Turkey, Russia exploit Serbia-Kosovo dispute to gain influence in Balkans
Escalating tensions between Kosovo and Serbia have boosted the efforts of Turkey and Russia to gain greater influence in the region, setting the regional powers on a possible collision course, Transconflict, an organisation focused on post-conflict transformation in the Western Balkans, said in an analysis on Monday.
Normalising Pristina-Belgrade ties seems a long way off as distrust between the former foes still remains strong two decades after the Kosovo war, the last conflict that accompanied Yugoslavia's collapse. In 2008, a decade after the 1998-1999 war between Serbia's forces and ethnic Albanian guerrillas, Kosovo unilaterally declared independence from Serbia.
Serbia refuses to recognise Kosovo's independence. For the moment, a NATO-led international force provides Kosovo's security.
To ease tensions, the two countries reached a freedom of movement deal in 2011, allowing residents of Kosovo and Serbia to travel with ID cards into and through each other’s territory. Serbia later rescinded the deal, provoking Kosovo to take direct action against Serbia by imposing a 100 percent tariff on goods from Serbia.
“False reports that the US threatened to withdraw its troops from Kosovo if the tax is not suspended were quickly propagated by Russia’s and Turkey’s propaganda machines in an effort to take full advantage of the continuing discord between the two countries,” Alon Ben-Meir, professor of international relations at New York University, and award-winning reporter Arbana Xhanna said in their analysis for Transconflict.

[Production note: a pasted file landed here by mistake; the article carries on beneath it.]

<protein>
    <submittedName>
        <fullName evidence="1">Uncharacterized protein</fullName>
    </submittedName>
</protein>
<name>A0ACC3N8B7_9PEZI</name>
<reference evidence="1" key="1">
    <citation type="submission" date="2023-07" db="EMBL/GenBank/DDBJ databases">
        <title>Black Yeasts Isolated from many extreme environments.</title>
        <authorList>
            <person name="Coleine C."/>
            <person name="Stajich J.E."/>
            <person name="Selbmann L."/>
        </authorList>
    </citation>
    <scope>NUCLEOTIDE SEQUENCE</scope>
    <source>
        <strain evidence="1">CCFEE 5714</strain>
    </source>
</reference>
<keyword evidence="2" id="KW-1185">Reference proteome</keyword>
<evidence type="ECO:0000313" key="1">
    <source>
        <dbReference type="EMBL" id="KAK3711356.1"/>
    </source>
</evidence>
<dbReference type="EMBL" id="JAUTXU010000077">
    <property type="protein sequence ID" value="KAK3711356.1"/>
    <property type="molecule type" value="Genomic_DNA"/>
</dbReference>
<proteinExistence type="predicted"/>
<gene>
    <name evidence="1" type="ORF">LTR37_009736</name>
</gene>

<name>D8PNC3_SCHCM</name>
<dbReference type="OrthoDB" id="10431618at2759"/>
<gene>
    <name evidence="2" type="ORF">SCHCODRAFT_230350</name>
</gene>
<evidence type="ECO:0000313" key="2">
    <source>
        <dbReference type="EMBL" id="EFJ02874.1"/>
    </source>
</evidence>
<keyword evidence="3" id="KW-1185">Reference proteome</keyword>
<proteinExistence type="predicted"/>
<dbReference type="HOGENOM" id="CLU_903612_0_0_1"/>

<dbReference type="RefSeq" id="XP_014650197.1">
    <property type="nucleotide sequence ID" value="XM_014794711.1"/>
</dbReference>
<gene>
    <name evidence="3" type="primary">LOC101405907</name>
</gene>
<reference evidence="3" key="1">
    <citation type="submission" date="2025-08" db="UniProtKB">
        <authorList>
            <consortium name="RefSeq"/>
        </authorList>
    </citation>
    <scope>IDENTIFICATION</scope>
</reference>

Ankara and Moscow continue investing in major national projects in Serbia and Kosovo to acquire economic and political influence throughout the Balkans.
Turkey has been strengthening economic ties in the Western Balkans, expanding trade volume from $430 million in 2002 to $3 billion in 2016, according to the authors.
"Roughly one-third of this trade was with Serbia, while in Kosovo, Turkey is continuously investing in the most important sectors while privatizing Kosovo’s strategic assets,” said Ben-Meir and Xhanna. "Turkish state development agency TIKA has renovated hundreds of historic monuments in Kosovo, financed local projects, and organized large events designed to reinforce bonds with Turkey.”
Meanwhile, Serbia approved for the building of a part of the Turkish Stream pipeline, which will transport the large gas reserves in Russia to Turkey and southern Europe.
Russia's interests in the Balkans sit on two pillars: exerting influence in the Western Balkans which is a transit route for Russian gas, and maintaining Slavic roots and the Orthodox religion, according to the authors. Turkey has geostrategic interests in the Western Balkans as well as in the Mediterranean countries.
“The energy sector continues to be a priority of the Russian investments. Moscow is aiming to make the Balkan countries dependent on Russian gas, just as in Europe” Lavdim Hamidi, editor-in-chief of the Kosovo daily Zeri, told Transconflict.
Both Russia and Turkey have been taking solid steps to distance the region from the West for economic and political reasons.
“They are relentless and brazen and will do everything in their power to entrench themselves into these countries, albeit it is only a question of time when Russia’s and Turkey’s interests clash in the Balkans,” wrote Ben-Meir and Xhanna.